The Day I Met Dr. Seuss

Written by Anne Emerick

The Day I Met Dr. Seuss pic

Most readers do not find themselves standing on middle ground when it comes to the work of Dr. Seuss; they either love it or hate it. This work of historical fiction is based on the author’s real experience in attempting to visit Dr. Seuss (Theodor Seuss Geisel). In 1989, she wrote him a letter requesting an interview. His secretary politely declined. Emerick persisted  in her admiration for the author by writing an imaginary tale reminiscent of Geisel’s work.. She mailed him the manuscript in 1990 to ask if he objected to it. Geisel gave her permission to publish it.

In her story Emerick makes a long journey to the home of Dr. Seuss. She meets Mister Hupp who tells her that Ted is quite normal, but no one understands the thoughts in his head. The author is determined to see Dr. Seuss and continues to wait outside. She keeps knocking at the door, but no one will let her in. Then she converses with an old man who informs her that Dr. Seuss might be in. Soon after he ushers her inside the house. He shows her the author’s workroom and says that when he is really stuck he tries on one of his thinking caps because writers must imagine worlds. “When people work hard at what they do best, we often think of them as unlike the rest. But they aren’t really different than others you meet, just every day people who accomplished some feat.”

I think that this quote exemplifies Emerick’s experience. Like Theodor Geisel she worked long and hard to make her book successful. Publishers rejected this work until she decided to publish it on her own recently. Many writers find themselves in her position. Emerick includes copies of the original letters that she wrote to Geisel though she places the setting of this story a few years earlier in 1985. She includes authentic characters like his neighbor, Burt Hupp, and secretary, Claudia Prescott. While Ermerick’s verse is sometimes a bit off in cadence, it is written well and cleverly.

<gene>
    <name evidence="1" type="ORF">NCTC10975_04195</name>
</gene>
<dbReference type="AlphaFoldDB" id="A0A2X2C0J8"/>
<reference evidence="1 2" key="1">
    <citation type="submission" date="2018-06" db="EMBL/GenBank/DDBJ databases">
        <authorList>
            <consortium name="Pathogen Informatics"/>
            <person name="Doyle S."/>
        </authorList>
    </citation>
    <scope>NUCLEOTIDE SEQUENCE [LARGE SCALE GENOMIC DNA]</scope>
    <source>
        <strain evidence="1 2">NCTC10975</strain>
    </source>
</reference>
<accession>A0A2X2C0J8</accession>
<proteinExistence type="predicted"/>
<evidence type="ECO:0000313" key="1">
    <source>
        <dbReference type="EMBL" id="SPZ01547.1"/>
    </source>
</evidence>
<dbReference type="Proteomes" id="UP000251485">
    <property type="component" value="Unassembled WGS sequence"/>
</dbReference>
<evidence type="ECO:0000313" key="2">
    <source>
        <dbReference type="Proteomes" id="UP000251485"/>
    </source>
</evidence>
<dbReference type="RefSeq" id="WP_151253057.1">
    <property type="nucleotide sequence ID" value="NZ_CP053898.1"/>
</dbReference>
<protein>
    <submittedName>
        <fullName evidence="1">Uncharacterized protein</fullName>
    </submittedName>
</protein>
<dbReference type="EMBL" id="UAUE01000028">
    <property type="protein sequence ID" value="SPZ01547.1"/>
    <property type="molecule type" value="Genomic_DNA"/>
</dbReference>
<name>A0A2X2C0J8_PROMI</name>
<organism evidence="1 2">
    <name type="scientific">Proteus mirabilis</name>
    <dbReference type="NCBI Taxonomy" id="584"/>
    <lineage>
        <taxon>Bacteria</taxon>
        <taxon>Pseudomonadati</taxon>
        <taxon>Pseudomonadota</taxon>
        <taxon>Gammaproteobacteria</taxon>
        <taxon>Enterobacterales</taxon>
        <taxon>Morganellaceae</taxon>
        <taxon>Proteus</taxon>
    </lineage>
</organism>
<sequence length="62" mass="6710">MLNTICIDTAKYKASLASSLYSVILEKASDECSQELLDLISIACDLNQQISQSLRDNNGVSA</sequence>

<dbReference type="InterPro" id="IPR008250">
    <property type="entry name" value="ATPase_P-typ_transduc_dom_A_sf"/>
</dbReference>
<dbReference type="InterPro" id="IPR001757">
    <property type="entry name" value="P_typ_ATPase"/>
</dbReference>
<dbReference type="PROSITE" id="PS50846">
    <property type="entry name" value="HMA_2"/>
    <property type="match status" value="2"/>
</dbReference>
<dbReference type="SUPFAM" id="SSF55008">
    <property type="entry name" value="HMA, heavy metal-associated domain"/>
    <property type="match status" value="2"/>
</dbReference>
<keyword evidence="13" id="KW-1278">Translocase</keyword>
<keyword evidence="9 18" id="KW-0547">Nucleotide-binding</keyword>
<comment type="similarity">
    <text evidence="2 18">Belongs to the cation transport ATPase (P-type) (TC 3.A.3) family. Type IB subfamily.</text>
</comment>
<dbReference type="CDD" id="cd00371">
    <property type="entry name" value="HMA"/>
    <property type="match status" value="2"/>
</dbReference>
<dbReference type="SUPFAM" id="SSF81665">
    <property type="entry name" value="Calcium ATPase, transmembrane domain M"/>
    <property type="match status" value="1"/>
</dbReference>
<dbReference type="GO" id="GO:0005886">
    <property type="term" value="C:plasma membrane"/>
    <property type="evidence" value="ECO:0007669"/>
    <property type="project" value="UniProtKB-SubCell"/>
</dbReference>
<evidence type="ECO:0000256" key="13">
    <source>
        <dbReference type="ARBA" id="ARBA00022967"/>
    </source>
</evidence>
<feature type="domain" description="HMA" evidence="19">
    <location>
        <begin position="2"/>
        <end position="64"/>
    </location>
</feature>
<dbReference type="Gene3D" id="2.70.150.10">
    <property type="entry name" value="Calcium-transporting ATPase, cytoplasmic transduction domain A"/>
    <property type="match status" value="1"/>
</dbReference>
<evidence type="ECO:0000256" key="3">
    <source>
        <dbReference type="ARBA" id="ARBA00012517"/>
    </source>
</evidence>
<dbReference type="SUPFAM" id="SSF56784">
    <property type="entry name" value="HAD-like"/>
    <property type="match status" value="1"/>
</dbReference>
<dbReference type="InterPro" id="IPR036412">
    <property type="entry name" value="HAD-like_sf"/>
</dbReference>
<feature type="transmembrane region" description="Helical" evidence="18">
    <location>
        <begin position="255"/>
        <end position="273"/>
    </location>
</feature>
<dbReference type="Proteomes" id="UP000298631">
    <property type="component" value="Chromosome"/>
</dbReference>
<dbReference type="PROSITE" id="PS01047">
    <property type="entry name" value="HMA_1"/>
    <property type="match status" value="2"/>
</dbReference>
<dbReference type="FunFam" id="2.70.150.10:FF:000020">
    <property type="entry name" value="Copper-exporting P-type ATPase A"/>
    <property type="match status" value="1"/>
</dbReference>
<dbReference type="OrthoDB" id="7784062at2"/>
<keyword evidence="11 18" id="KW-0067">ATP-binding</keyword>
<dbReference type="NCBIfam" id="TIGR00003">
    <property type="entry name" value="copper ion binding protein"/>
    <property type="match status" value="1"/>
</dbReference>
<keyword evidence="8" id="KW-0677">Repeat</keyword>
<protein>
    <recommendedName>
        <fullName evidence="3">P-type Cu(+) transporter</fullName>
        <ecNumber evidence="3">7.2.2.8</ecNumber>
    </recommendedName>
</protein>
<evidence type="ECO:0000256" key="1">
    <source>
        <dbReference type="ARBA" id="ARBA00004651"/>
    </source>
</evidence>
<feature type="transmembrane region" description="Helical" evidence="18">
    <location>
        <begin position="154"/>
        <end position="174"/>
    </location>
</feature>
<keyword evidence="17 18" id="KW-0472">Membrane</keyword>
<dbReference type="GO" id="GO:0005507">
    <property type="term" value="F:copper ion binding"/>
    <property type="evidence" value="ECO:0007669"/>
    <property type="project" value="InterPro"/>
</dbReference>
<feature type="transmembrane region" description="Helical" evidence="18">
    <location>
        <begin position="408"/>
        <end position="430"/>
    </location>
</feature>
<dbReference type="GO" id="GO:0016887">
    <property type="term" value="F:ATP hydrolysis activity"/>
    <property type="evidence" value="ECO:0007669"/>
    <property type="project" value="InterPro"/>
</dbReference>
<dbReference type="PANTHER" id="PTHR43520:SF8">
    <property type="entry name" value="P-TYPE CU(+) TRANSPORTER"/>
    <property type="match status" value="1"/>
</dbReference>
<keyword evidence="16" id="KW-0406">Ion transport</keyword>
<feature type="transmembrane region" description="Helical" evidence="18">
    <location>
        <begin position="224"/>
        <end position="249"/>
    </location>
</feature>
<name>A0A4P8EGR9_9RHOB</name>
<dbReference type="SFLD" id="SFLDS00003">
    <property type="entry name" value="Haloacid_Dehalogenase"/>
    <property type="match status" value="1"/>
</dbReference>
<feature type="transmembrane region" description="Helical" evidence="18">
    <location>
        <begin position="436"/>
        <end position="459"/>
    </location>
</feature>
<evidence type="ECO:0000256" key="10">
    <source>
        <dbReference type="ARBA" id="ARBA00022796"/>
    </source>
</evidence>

Who is the real Dr. Seuss? An answer may be found in his own words about the way children perceived him. “When I show up, they look at me and say, “ What are you doing here? Where’s Dr. Seuss?” The children expect him to be just like one of his characters.  My conclusion is that Dr. Seuss is all of us; he exists in everything that we can imagine. Children and adults who are fans of Dr. Seuss will thoroughly enjoy this book as a fitting tribute to the author who passed away in 1991 but lives on in the hearts and minds of millions of readers.

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